You made a comment several months ago, stating, “We don't do engineering in silos.” Explain more about that.
Abramson: At Thayer School of Engineering, we purposely don't have engineering departments. We have a school of engineering; we have program areas like biomedical and electrical engineering, but we're not set up like a traditional school of engineering with siloed departments. This approach better enables, better catalyzed, interdisciplinarity.
The problems we're facing in society today are not simple problems. We're not figuring out how to make a wheel as cave people did eons ago. These are very complex, multidisciplinary problems around health care and AI, climate mitigation, batteries, solar, and data analytics.
These multidisciplinary problems require people who are trained in thinking across disciplines. By having nontraditional departments, it enables rich collaboration and connection.
I know I'm getting old when I start any sentence with the phrase, “Kids these days.” In your view, what is the state of the current generation of students vs. past generations?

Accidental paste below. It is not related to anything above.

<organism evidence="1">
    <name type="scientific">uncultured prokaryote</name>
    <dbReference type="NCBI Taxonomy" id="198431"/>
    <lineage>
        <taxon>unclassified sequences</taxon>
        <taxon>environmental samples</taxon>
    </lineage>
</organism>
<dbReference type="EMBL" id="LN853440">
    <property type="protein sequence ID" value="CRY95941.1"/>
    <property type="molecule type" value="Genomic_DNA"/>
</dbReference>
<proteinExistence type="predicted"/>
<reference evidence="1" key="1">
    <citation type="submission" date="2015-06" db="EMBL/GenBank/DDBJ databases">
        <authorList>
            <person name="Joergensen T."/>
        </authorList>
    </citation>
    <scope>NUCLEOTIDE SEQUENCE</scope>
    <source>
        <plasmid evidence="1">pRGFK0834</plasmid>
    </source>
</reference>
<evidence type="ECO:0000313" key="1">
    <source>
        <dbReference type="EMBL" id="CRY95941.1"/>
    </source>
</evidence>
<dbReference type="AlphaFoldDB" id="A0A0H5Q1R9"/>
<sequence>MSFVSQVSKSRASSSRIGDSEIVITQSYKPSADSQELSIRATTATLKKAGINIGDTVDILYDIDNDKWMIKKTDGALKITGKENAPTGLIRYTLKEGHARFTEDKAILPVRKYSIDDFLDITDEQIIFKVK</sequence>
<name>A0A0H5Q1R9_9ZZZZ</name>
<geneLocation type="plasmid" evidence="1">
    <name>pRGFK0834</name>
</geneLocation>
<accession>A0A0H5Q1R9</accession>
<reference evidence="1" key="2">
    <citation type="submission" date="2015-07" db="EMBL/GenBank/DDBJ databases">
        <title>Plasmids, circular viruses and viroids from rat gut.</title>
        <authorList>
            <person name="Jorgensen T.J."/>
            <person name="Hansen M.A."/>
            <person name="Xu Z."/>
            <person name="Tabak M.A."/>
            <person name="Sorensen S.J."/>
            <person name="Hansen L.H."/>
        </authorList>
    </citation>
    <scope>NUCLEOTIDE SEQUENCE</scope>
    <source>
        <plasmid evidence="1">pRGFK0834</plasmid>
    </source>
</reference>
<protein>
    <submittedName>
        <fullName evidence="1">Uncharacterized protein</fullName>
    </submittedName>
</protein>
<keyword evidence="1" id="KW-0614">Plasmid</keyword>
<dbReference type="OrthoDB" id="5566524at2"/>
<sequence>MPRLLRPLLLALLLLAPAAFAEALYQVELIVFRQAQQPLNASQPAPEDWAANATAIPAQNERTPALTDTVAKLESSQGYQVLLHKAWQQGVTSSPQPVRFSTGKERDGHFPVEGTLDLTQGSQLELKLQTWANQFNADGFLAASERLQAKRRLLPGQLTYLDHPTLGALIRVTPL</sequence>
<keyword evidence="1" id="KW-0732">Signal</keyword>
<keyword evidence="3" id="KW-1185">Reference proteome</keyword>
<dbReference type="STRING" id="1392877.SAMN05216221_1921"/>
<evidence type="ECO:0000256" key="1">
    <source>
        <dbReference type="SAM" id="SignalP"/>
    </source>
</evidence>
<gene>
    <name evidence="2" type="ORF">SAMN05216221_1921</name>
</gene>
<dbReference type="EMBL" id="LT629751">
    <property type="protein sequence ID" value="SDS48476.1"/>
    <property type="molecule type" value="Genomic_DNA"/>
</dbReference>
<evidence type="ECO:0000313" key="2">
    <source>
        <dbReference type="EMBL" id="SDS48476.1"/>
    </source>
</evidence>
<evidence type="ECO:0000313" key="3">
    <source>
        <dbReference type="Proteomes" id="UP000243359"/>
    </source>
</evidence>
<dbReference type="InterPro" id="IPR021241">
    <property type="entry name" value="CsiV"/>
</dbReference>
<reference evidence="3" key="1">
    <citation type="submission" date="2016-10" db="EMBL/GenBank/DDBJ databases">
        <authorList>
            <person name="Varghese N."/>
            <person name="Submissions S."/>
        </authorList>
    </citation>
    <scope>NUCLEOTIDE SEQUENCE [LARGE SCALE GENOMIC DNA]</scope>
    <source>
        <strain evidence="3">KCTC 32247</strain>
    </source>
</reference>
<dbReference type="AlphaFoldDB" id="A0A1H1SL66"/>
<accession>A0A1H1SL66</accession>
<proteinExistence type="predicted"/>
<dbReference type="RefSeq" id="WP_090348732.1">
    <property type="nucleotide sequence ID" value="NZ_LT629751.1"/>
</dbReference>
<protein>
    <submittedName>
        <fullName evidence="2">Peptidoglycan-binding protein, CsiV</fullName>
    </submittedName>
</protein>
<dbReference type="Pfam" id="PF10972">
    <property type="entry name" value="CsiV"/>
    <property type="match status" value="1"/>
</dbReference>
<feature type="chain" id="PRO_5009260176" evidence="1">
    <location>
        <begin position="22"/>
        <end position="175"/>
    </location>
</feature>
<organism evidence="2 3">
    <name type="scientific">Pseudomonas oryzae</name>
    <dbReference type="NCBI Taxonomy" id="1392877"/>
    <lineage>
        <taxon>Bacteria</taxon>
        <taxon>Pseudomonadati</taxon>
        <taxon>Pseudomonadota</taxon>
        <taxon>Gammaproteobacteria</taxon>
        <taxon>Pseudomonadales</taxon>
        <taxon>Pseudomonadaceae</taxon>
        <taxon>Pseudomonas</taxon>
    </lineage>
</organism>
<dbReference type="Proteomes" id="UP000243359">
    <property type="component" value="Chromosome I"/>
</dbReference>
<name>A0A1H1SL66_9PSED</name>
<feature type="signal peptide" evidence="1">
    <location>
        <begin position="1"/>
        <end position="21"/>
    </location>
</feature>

Abramson: I'll name a few things. One, they're always moving fast, and that's good for our world. We need fast solutions.
This new generation is more committed to work-life balance than any prior generation, so companies need to figure out how to accommodate that. That's a good thing. As we know, this generation is more prone to anxiety as well, so we need to think about how to address that. We can't just deny it. They're also more equipped to use social media and tech in unique ways. Higher education and companies need to support the newer generation and their needs.